1. Having a group of writers to help you evaluate (or complain) feedback is great. I agree that for the most part, like you said, leave the editors alone. I wonder if some people think this happens:

    Writer: Your comments were off and here’s why.
    Editor: You’re so right! Here’s a contract.

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  2. I agree with you, Aeryn, but now I’m wondering: Do you respond to acceptances? I’ll be honest: I usually do just to say “thanks.” I’ll also send a “thank you” email if an editor lets me know that my piece or pieces have been published. But after reading the part about cluttering up editors’ inboxes, I’m beginning to wonder if it’s a good idea to do that.

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    • A great question. Often times, in an acceptance, an editor will actually ask you for some piece of information, like a bio, your PayPal address, or something like that, so a reply is absolutely necessary. Even if they don’t ask for some piece of information, it’s different than a rejection, which is, in my opinion, the END of a conversation. An acceptance is the beginning of a conversation, and you will no doubt be communicating with that editor again for a number of reasons (proofing editorial changes, for example). Also, in this case, I think it’s good to let the editor know you received the email with a polite thank you.

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  3. I think this is great advice (and not dubious at all!), Aeryn, for what that’s worth. Once, when I was newish to fiction writing and got a very detailed but appreciative rejection from an editor I had a lot of prior contact with (though had never met him in person), I wrote a brief “thank you so much for all the time you spent reviewing my manuscript and suggesting improvements” kind of letter. IMHO, it wasn’t whingeing, begging, angry, or anything negative like that. I think that was probably okay; it still ‘feels’ like the right thing to have done. And, of course, if you somehow find you ‘know’ the editor but not to the extent that you’re a relative, close friend, or should otherwise disqualify yourself/your ms. from the submission/contest, then I think it might be okay. Case-by-case basis, as the saying goes, but generally ‘no,’ as with responding to a bad (book, movie, story) review.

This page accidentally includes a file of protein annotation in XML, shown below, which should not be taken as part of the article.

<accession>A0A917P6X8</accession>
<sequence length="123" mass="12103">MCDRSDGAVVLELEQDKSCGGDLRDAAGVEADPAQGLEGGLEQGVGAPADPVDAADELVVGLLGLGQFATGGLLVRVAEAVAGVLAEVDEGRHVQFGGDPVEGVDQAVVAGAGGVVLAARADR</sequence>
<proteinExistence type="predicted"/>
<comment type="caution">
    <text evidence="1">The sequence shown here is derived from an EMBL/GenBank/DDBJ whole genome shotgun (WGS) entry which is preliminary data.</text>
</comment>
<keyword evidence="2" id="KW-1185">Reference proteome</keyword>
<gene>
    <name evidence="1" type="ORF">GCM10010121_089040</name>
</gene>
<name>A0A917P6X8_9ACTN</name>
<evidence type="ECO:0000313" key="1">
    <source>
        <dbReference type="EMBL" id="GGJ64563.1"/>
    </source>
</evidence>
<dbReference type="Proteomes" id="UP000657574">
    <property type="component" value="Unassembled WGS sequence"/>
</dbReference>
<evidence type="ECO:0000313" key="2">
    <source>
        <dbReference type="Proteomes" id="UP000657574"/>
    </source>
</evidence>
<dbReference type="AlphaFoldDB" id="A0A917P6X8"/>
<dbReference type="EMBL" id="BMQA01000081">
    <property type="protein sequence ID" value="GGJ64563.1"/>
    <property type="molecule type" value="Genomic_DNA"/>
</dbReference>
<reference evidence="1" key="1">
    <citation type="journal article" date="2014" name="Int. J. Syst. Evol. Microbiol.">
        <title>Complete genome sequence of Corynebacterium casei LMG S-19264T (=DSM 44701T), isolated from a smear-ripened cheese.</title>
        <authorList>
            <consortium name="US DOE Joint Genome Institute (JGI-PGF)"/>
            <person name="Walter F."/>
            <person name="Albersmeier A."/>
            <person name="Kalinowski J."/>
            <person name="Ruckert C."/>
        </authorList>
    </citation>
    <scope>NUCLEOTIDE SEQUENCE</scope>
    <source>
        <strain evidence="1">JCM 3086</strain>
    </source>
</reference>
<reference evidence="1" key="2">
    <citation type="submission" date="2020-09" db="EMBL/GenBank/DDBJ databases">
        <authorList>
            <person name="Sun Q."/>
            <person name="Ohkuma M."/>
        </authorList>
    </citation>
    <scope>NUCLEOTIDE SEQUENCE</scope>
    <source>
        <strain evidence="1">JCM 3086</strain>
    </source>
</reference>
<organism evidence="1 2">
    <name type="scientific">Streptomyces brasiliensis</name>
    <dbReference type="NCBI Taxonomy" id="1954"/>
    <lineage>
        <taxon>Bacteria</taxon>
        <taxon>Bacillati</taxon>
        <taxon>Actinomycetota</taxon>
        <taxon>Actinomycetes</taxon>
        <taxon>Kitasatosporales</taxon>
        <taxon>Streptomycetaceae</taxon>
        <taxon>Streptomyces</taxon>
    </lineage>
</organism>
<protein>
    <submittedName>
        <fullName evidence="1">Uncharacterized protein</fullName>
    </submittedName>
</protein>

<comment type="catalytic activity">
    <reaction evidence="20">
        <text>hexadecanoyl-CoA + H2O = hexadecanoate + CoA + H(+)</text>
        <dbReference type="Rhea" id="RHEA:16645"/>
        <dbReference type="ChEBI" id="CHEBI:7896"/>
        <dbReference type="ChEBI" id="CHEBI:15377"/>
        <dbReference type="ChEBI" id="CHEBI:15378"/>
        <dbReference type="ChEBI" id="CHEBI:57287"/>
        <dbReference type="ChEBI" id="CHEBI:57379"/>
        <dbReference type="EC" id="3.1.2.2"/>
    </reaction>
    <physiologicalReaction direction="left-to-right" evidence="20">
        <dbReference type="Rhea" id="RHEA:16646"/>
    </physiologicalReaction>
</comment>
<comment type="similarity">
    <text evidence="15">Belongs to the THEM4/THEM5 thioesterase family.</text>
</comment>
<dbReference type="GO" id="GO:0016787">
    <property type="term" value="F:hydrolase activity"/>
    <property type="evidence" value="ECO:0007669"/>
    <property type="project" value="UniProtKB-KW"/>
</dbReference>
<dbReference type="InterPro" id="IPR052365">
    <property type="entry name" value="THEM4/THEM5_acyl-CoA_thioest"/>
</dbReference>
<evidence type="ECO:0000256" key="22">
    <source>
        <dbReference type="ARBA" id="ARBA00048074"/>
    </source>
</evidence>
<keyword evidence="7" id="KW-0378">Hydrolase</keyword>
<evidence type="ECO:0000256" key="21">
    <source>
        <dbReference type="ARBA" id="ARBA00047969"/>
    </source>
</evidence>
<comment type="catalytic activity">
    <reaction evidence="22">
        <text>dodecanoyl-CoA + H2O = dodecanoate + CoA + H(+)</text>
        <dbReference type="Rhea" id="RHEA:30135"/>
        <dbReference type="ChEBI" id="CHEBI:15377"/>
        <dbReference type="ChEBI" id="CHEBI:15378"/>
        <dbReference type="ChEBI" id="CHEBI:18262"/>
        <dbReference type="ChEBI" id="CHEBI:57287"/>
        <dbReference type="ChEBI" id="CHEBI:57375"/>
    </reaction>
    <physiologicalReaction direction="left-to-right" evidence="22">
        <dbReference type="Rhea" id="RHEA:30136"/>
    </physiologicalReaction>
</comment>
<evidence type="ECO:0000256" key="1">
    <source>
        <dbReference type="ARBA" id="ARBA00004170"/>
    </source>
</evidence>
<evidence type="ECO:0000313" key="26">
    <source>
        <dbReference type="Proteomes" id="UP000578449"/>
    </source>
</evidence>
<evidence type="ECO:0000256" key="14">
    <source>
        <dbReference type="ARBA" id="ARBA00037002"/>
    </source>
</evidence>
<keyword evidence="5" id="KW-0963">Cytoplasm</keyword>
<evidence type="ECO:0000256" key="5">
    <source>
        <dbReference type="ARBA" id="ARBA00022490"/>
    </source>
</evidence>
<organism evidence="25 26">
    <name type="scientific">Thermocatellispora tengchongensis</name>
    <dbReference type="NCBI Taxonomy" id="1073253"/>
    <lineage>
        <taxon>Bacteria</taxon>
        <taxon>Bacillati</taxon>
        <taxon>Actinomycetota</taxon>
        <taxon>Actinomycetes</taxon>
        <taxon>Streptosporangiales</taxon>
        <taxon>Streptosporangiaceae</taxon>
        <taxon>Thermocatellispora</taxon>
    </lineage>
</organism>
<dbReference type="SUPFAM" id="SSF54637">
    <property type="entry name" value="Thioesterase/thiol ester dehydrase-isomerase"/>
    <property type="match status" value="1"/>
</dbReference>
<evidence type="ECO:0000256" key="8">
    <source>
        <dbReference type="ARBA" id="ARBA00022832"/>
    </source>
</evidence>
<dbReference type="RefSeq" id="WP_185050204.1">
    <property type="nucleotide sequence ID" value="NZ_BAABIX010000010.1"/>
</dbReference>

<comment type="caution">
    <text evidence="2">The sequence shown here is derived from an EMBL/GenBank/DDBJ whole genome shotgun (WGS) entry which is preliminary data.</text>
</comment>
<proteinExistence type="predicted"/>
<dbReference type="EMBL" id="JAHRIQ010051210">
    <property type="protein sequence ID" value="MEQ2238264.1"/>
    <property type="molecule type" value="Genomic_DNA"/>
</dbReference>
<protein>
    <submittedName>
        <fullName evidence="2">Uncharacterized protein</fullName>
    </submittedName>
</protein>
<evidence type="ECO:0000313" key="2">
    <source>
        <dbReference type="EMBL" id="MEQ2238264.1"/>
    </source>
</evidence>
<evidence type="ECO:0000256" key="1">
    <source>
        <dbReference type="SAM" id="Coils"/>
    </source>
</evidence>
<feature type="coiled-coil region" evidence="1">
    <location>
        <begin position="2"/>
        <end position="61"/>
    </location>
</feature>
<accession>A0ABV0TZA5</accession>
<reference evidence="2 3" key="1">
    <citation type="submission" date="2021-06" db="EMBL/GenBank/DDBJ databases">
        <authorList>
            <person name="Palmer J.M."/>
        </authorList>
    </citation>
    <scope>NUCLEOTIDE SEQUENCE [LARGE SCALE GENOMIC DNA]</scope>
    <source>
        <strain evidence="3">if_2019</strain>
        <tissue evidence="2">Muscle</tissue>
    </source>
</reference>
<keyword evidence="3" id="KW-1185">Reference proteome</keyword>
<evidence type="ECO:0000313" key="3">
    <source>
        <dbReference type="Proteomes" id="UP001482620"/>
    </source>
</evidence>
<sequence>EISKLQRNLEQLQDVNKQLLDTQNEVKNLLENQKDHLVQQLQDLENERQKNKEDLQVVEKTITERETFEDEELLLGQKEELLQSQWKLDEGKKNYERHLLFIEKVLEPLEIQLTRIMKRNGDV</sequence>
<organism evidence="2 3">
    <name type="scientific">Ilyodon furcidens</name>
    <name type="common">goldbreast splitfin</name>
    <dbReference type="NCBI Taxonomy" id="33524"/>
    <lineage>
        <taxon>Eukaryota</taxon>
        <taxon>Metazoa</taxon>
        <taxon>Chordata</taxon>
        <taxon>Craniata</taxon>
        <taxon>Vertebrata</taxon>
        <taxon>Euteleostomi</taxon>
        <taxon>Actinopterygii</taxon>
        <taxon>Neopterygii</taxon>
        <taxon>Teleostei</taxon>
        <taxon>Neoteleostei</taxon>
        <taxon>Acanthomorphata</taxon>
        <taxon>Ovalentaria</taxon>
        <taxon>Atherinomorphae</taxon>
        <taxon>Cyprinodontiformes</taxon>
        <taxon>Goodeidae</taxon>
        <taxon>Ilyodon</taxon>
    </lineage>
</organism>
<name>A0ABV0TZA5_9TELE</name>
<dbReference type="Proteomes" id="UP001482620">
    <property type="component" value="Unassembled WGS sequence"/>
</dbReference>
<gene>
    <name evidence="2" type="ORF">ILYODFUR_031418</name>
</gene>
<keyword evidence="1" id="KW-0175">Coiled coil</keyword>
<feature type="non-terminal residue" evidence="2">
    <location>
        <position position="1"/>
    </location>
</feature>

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    • I would say that first example I listed is more of a “you don’t need to” rather than a “you must never.” I mean, it’d take a real dick of an editor to actually get upset at someone offering heartfelt gratitude. Worst case scenario there is your email just won’t get read. 😉

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      • I was wondering if I might propose an idea for your blog (or you can point me to the posts if you’ve already done something like this): Ask the Rejectomancer. For instance, I’ve just come up with a rejection letter question. It’s not a huge issue per se, but a niggling thing that just makes me wonder. And I’m good at worrying. Anyhow, just an idea. Keep doing what you do, Aeryn!

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      • I generally open up the comments section on each post to questions, but, sure an “As the Rejectomancer” post might be fun. Go ahead and ask your question here; I don’t mind. Just remember that my answer will largely by my opinion, such is the way of rejectomancy. 😉